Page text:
• Make each email short: Your readers don’t want a long email. Even if it’s useful, they will convince themselves that they will get back to it later and it will sit in their inbox until it gets deleted. This doesn’t mean the content is ultra brief, just the email. You will simply link to the full content.
  • Store the full content on your website: When users click through to read the entire email, they will be taken to your website where the full article is published. This allows your emails to be simple and your site to benefit from additional search engine optimization. After all, you want to be known for your problem-solving ability and shouldn’t lose the organic keyword search benefits of your valuable content.

Step 4. The final email

After giving your subscribers such useful, problem-solving content, you now get the chance to give them one final gift. You will also give yourself more insight into your readers than you have ever gained before.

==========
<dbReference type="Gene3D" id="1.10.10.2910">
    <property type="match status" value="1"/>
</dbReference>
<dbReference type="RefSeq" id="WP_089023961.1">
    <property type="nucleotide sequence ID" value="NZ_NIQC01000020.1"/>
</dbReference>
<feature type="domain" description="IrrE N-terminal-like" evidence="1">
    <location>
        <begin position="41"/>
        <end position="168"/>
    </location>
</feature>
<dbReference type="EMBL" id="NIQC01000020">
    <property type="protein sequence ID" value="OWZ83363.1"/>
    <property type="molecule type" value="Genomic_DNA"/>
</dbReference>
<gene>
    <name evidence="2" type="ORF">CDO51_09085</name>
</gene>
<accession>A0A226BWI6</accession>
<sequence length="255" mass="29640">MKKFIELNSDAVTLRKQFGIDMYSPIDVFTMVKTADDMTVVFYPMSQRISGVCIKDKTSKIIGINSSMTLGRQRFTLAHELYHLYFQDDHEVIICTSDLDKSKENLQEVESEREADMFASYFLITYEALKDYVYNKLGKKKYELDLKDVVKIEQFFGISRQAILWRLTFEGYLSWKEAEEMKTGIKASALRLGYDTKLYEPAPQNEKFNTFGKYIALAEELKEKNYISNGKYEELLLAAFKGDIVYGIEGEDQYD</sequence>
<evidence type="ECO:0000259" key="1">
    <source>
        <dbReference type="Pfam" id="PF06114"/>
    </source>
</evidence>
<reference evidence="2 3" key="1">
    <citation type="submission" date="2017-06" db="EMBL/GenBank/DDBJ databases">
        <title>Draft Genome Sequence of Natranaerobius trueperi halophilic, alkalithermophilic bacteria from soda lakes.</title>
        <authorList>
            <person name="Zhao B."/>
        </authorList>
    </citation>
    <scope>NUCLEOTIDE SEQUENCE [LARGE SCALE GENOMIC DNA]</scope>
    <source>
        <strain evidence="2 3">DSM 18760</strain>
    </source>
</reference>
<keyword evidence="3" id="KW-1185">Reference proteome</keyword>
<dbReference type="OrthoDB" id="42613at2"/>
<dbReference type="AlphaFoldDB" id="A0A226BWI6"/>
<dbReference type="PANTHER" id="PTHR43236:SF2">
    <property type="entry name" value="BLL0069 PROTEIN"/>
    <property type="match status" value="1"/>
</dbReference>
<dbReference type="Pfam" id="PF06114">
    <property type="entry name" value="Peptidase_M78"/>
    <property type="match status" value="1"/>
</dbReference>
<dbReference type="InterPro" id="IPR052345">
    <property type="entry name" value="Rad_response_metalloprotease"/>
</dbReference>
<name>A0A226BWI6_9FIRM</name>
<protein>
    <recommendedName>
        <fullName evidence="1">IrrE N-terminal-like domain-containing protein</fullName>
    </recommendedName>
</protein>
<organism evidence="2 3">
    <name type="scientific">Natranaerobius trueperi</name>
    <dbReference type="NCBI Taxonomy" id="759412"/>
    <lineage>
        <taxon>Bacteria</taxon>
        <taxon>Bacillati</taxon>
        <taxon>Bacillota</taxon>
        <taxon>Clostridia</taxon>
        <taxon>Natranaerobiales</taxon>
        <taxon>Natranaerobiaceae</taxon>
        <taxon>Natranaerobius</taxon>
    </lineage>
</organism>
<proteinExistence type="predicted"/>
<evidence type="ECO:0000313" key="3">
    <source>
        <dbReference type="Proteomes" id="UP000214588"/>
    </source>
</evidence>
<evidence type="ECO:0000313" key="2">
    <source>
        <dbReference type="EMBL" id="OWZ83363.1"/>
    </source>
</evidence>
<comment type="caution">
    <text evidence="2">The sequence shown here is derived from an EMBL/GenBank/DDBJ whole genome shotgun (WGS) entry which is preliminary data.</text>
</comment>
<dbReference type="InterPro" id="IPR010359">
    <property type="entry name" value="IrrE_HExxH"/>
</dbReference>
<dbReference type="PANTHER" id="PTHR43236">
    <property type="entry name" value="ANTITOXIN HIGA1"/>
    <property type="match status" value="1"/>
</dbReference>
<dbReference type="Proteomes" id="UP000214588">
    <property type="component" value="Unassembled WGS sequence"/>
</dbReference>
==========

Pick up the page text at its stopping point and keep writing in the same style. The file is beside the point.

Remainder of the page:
If you do this right, you will know what to write for your next autoresponder, ebook or other digital product that your subscribers will be ready and waiting to buy.

In your final email, thank your reader for subscribing to your series. You will have invited feedback every step of the way. Now, invite them to be a key part in creating your next offering.

Simply ask them what they would like to see next.

Something like “Now that you have conquered Problem X, what would you like to conquer next?”

Get in your car …

After completing these four steps, you can now sleep at night knowing that every subscriber is getting a problem solved, you are maximizing your website by building your email list and improving SEO, and you are about to get insight into the exact products your readers want you to create.

Now take the keys and drive off into the sunset. (Wait, were we done with the car thing?)

About the Author: Vince Robisch is the founder and Chief Content Officer of ModernCopyStudio. The trusted choice of marketing directors, business owners and web design companies worldwide, he helps clients create and market premium website content with business results. Sign up for his free course, How to Build Your First Email Autoresponder.

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Comments